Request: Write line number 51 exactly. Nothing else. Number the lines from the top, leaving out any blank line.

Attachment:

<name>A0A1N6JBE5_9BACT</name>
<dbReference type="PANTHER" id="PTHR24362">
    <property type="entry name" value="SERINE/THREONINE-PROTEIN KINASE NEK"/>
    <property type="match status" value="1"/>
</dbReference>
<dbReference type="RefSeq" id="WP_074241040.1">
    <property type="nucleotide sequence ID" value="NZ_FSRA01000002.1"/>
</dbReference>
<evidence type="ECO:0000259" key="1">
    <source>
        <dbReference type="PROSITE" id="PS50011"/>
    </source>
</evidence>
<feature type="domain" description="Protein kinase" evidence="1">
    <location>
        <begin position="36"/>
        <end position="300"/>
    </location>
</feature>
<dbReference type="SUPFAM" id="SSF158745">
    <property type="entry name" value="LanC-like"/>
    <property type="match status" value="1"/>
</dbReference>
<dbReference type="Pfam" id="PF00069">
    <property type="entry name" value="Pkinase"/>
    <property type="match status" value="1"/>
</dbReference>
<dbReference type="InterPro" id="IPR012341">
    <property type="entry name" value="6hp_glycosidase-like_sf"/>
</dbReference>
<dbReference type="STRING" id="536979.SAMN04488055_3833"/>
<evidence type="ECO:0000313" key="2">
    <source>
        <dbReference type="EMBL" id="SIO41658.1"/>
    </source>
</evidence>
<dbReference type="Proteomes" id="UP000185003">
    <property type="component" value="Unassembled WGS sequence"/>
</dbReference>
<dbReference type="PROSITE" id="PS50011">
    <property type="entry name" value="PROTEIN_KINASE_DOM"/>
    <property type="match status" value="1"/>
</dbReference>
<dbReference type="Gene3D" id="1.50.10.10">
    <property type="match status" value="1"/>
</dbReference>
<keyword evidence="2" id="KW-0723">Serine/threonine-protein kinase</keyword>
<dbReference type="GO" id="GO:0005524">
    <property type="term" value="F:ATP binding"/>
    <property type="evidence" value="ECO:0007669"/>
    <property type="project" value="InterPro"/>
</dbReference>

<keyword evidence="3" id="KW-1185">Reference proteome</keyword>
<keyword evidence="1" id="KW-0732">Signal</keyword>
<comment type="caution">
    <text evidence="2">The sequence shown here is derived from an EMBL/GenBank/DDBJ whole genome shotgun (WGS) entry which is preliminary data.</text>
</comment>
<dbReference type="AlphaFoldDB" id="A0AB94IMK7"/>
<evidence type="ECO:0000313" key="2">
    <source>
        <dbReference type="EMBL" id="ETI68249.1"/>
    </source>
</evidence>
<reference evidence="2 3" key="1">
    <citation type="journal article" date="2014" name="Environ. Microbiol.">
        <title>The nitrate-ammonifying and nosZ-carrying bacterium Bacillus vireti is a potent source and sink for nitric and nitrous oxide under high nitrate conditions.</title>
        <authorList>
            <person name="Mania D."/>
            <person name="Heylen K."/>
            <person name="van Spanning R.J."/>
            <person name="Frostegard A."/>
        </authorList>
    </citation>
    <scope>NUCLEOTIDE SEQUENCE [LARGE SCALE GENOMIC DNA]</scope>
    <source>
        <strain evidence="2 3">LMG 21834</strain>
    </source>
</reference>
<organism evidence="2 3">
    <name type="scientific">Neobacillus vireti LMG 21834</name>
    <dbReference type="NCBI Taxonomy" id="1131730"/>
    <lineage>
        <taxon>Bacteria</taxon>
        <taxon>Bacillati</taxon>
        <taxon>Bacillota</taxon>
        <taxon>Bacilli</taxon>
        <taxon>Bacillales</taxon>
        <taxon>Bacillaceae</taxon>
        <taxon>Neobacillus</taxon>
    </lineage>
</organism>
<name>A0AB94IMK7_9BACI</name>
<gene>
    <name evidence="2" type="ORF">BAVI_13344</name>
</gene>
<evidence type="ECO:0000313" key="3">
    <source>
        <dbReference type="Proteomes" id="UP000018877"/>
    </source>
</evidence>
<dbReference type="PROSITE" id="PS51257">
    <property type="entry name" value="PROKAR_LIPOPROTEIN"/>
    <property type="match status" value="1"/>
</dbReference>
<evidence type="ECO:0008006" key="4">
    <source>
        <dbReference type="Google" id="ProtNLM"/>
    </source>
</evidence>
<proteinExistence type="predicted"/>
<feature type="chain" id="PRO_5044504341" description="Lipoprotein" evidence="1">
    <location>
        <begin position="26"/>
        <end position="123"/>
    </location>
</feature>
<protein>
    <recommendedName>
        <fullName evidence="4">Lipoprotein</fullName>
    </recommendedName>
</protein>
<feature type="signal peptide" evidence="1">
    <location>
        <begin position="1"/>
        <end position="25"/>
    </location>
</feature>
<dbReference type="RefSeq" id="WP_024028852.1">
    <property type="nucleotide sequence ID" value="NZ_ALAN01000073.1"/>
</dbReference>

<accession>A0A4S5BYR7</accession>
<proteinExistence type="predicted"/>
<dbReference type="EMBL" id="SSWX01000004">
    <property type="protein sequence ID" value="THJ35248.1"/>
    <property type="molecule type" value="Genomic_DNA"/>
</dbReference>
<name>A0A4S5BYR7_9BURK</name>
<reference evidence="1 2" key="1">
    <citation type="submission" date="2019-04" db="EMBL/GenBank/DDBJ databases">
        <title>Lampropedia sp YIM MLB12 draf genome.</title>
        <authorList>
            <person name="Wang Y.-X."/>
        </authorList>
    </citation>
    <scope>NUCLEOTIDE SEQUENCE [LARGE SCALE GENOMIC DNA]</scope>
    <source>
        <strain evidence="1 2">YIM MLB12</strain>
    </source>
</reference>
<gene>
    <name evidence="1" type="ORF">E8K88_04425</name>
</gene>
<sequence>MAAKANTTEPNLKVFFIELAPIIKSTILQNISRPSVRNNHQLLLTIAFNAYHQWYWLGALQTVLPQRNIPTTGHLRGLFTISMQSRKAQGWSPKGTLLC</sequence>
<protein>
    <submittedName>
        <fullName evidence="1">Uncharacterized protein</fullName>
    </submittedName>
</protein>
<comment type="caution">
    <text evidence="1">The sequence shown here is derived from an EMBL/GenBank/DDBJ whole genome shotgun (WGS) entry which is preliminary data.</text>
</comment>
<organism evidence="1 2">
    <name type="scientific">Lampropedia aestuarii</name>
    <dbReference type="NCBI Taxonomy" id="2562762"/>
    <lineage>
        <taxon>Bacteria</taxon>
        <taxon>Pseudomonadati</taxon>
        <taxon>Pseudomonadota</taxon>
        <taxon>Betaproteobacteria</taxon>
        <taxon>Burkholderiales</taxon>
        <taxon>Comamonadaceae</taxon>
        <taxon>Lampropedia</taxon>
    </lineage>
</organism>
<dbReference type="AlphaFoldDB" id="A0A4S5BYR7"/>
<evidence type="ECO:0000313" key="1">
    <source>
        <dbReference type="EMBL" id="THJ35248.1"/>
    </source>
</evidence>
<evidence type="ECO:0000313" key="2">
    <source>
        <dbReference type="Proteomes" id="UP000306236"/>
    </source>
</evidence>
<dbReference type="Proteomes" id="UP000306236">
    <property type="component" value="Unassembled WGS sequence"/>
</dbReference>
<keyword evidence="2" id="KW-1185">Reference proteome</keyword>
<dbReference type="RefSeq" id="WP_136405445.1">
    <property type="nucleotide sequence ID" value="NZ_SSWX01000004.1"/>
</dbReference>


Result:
    <property type="project" value="InterPro"/>